8 February 2003: The property management firm Jones Lang
LaSalle opens a branch in the building, to act as a base of
operations for its Downtown business.
25 July 2003: A 9,300 m² deal with the State Street
Bank will all but remove the surplus Merrill Lynch space in the
26 November 2004: American Express signed a lease for
14,400 m² at the 3 WFC; the company will vacate a total of
18,500 m² of space in the 40 Wall
Street before its lease in the building terminates in 2009.
15 November 2005: American Express has taken 18,600 m²
off Brookfield Properties at the 3 WFC. Brookfield, which owns half
of the 195,000 m² building (Amex itself owns the other half),
reports that it has now 21,400 m² left unrented. The Merrill
Lynch sublease space at 2 WFC is now almost completely taken.
Similarly, Brookfield's and Merrill Lynch's 4 WFC is fully
Aon Corporation from 2 WTC (losing 200 of its employees) is
another company that is seeking relocation back to Downtown
(125 Broad Street as one possibility)
after occupying space in Midtown (685 Third Ave.) and off-Manhattan
26 May/28 July 2002: The company has, after all, rejected a
$5 million grant and will move permanently 800 of its employees to
the Midtown Park Avenue Plaza (to be
renamed the Aon Plaza) for a rent of about $58 per sq ft.,
occupying 25,000 m² of space. A small contingent will be left
Cantor Fitzgerald, reduced to 350 employees in the attack
on 1 WTC, will stay in Midtown, as will Keefe, Bruyette & Woods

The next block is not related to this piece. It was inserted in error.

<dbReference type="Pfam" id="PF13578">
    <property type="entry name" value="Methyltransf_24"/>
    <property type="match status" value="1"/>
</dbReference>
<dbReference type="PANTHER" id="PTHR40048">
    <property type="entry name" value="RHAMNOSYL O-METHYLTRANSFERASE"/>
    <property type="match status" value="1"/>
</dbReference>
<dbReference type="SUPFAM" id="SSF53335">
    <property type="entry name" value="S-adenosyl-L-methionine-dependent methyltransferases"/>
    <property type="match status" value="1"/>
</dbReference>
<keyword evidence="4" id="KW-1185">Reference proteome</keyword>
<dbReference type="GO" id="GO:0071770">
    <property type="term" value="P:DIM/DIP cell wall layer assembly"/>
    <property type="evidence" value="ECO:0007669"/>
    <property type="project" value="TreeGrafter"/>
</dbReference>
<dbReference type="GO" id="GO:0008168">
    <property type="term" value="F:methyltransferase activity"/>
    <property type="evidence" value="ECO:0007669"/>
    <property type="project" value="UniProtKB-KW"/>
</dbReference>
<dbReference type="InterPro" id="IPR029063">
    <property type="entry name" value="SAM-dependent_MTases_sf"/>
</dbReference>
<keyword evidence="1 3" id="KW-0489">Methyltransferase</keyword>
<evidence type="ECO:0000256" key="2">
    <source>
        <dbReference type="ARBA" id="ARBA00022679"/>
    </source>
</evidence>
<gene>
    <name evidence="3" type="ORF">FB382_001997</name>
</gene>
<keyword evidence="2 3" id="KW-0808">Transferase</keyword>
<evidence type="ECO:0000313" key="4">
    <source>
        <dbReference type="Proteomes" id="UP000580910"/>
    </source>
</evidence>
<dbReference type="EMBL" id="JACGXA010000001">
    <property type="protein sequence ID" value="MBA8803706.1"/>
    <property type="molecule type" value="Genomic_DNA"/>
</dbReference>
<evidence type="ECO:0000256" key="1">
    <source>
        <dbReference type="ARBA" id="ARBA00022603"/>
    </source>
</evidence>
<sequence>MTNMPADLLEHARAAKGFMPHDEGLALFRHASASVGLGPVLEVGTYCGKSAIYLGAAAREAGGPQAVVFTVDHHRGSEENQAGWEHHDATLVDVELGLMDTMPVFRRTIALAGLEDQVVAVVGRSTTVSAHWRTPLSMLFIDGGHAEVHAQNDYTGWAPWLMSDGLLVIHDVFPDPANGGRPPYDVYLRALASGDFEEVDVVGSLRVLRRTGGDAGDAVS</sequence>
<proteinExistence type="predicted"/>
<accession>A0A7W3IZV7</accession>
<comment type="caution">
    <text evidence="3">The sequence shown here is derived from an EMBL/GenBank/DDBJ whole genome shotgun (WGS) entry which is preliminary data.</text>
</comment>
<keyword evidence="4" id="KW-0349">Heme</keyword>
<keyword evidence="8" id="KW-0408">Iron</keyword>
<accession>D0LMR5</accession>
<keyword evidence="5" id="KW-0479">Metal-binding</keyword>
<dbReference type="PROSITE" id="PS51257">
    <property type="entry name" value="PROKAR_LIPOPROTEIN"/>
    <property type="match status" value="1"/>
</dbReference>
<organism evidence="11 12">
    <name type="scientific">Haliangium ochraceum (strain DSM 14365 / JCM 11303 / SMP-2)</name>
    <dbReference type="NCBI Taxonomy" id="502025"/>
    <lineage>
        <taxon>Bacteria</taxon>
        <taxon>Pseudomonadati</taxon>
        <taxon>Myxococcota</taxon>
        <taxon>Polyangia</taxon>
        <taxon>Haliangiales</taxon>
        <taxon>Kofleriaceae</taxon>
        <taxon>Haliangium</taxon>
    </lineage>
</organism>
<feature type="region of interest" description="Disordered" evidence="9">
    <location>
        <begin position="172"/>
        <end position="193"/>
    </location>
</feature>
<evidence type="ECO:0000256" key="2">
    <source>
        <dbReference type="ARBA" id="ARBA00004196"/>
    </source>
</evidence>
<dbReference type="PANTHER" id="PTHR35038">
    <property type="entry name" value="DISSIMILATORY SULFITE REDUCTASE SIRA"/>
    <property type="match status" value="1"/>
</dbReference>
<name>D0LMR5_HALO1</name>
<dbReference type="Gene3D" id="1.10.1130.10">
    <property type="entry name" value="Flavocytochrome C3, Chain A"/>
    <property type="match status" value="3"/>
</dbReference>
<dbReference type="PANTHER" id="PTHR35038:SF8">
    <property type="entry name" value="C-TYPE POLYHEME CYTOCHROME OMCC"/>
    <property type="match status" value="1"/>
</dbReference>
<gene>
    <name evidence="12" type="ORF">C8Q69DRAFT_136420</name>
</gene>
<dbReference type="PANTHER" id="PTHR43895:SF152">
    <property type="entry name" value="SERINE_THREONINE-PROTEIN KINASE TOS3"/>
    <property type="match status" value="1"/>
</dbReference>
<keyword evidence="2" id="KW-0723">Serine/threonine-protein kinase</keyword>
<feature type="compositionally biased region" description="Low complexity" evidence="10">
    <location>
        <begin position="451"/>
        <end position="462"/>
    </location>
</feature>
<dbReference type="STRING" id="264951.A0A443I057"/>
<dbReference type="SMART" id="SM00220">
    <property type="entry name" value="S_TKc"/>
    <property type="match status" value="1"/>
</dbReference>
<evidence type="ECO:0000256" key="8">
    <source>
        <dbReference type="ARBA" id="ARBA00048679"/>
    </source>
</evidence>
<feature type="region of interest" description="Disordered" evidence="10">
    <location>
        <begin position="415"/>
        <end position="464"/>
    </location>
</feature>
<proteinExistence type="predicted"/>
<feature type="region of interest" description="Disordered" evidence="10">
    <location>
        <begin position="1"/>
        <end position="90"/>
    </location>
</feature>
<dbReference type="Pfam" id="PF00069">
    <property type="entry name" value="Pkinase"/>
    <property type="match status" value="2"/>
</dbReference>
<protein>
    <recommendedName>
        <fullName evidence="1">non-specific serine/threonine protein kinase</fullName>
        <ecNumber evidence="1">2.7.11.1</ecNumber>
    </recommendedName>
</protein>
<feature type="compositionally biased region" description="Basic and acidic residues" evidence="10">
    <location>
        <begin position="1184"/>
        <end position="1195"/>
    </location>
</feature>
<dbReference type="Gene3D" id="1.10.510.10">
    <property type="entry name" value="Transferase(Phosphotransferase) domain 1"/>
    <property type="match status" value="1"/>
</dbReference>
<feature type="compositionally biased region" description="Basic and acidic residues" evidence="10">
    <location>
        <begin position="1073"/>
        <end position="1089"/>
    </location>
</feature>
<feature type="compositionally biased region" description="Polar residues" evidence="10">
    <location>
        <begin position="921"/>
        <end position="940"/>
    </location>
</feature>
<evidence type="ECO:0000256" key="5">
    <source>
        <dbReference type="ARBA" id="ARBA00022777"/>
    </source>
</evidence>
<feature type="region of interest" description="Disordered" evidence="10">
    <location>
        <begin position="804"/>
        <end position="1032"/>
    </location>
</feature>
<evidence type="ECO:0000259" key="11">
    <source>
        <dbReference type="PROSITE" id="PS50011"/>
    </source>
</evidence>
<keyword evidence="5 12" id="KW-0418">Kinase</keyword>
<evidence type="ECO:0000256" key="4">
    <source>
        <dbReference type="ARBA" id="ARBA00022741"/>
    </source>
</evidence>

(787 Seventh Ave.) and Sandler O'Neill
& Partners (919 Third Ave.), both from the 2 WTC.
21 June 2003:
The WTC leaseholding company is suing the firm for over $1 million
in back rent for the time before 9/11; the firm has denied any
obligation for a settlement.
Lehman Brothers, located at the 1 and 3 WFC (65,000 and
102,200 m², respectively), leased space
from 399 Park Ave. in Midtown (as well
as rented the whole 665-room Midtown Sheraton Manhattan Hotel for
its displaced employees immediately after 9/11) and bought shortly
afterwards the 9/11 the Midtown building that Morgan Stanley had
been constructing as their new headquarters at
745 Seventh Ave..
Morgan Stanley themselves had already 46,000 m² of
vacant space in Midtown after previous downsizing and the 3,700
from 2 WTC will probably be dispersed to the various locations in
NYC and Jersey City.
12 February 2005: Lehman has finalized the deal for 28,500
m² of space in the 1301 Sixth Ave. The new space will be
connected to the 745 Seventh headquarters through the Rockefeller